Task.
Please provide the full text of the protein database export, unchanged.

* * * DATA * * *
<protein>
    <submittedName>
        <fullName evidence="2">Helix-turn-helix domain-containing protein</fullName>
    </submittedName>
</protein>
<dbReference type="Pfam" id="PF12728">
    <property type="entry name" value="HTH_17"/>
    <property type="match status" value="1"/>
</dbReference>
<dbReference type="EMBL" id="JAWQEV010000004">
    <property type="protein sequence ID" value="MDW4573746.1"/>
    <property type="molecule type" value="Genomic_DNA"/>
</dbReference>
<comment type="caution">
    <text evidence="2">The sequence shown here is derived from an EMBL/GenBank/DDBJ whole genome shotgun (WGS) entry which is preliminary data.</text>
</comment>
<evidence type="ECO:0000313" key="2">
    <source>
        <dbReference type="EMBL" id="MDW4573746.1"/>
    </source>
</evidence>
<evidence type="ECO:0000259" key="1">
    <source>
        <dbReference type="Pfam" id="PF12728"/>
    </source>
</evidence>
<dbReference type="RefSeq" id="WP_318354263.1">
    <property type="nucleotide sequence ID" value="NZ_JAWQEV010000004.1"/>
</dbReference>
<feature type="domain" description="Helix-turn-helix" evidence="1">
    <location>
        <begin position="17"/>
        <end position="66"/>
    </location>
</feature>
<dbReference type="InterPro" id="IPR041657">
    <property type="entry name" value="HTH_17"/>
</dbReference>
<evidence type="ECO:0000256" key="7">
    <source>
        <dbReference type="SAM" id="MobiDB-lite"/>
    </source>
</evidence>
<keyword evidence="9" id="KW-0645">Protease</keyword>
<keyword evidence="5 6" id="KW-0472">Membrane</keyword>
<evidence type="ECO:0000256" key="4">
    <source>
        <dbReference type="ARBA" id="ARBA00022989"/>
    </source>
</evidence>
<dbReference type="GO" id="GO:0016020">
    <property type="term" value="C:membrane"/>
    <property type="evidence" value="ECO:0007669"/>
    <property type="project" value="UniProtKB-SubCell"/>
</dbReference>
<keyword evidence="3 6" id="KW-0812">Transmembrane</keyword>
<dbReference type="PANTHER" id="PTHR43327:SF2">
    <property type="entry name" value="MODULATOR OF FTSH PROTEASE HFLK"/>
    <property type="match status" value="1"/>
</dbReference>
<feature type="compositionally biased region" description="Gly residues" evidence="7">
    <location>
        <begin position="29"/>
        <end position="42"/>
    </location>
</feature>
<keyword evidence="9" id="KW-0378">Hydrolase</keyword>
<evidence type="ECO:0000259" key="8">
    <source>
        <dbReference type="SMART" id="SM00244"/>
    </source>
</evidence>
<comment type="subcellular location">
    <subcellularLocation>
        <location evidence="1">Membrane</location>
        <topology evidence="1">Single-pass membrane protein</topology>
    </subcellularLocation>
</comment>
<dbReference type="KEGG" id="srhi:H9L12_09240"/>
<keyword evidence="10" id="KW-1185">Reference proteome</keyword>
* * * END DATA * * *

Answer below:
<protein>
    <submittedName>
        <fullName evidence="2">Helix-turn-helix domain-containing protein</fullName>
    </submittedName>
</protein>
<dbReference type="Pfam" id="PF12728">
    <property type="entry name" value="HTH_17"/>
    <property type="match status" value="1"/>
</dbReference>
<dbReference type="EMBL" id="JAWQEV010000004">
    <property type="protein sequence ID" value="MDW4573746.1"/>
    <property type="molecule type" value="Genomic_DNA"/>
</dbReference>
<comment type="caution">
    <text evidence="2">The sequence shown here is derived from an EMBL/GenBank/DDBJ whole genome shotgun (WGS) entry which is preliminary data.</text>
</comment>
<evidence type="ECO:0000313" key="2">
    <source>
        <dbReference type="EMBL" id="MDW4573746.1"/>
    </source>
</evidence>
<evidence type="ECO:0000259" key="1">
    <source>
        <dbReference type="Pfam" id="PF12728"/>
    </source>
</evidence>
<dbReference type="RefSeq" id="WP_318354263.1">
    <property type="nucleotide sequence ID" value="NZ_JAWQEV010000004.1"/>
</dbReference>
<feature type="domain" description="Helix-turn-helix" evidence="1">
    <location>
        <begin position="17"/>
        <end position="66"/>
    </location>
</feature>
<dbReference type="InterPro" id="IPR041657">
    <property type="entry name" value="HTH_17"/>
</dbReference>
<evidence type="ECO:0000256" key="7">
    <source>
        <dbReference type="SAM" id="MobiDB-lite"/>
    </source>
</evidence>
<keyword evidence="9" id="KW-0645">Protease</keyword>
<keyword evidence="5 6" id="KW-0472">Membrane</keyword>
<evidence type="ECO:0000256" key="4">
    <source>
        <dbReference type="ARBA" id="ARBA00022989"/>
    </source>
</evidence>
<dbReference type="GO" id="GO:0016020">
    <property type="term" value="C:membrane"/>
    <property type="evidence" value="ECO:0007669"/>
    <property type="project" value="UniProtKB-SubCell"/>
</dbReference>
<keyword evidence="3 6" id="KW-0812">Transmembrane</keyword>
<dbReference type="PANTHER" id="PTHR43327:SF2">
    <property type="entry name" value="MODULATOR OF FTSH PROTEASE HFLK"/>
    <property type="match status" value="1"/>
</dbReference>
<feature type="compositionally biased region" description="Gly residues" evidence="7">
    <location>
        <begin position="29"/>
        <end position="42"/>
    </location>
</feature>
<keyword evidence="9" id="KW-0378">Hydrolase</keyword>
<evidence type="ECO:0000259" key="8">
    <source>
        <dbReference type="SMART" id="SM00244"/>
    </source>
</evidence>
<comment type="subcellular location">
    <subcellularLocation>
        <location evidence="1">Membrane</location>
        <topology evidence="1">Single-pass membrane protein</topology>
    </subcellularLocation>
</comment>
<dbReference type="KEGG" id="srhi:H9L12_09240"/>
<keyword evidence="10" id="KW-1185">Reference proteome</keyword>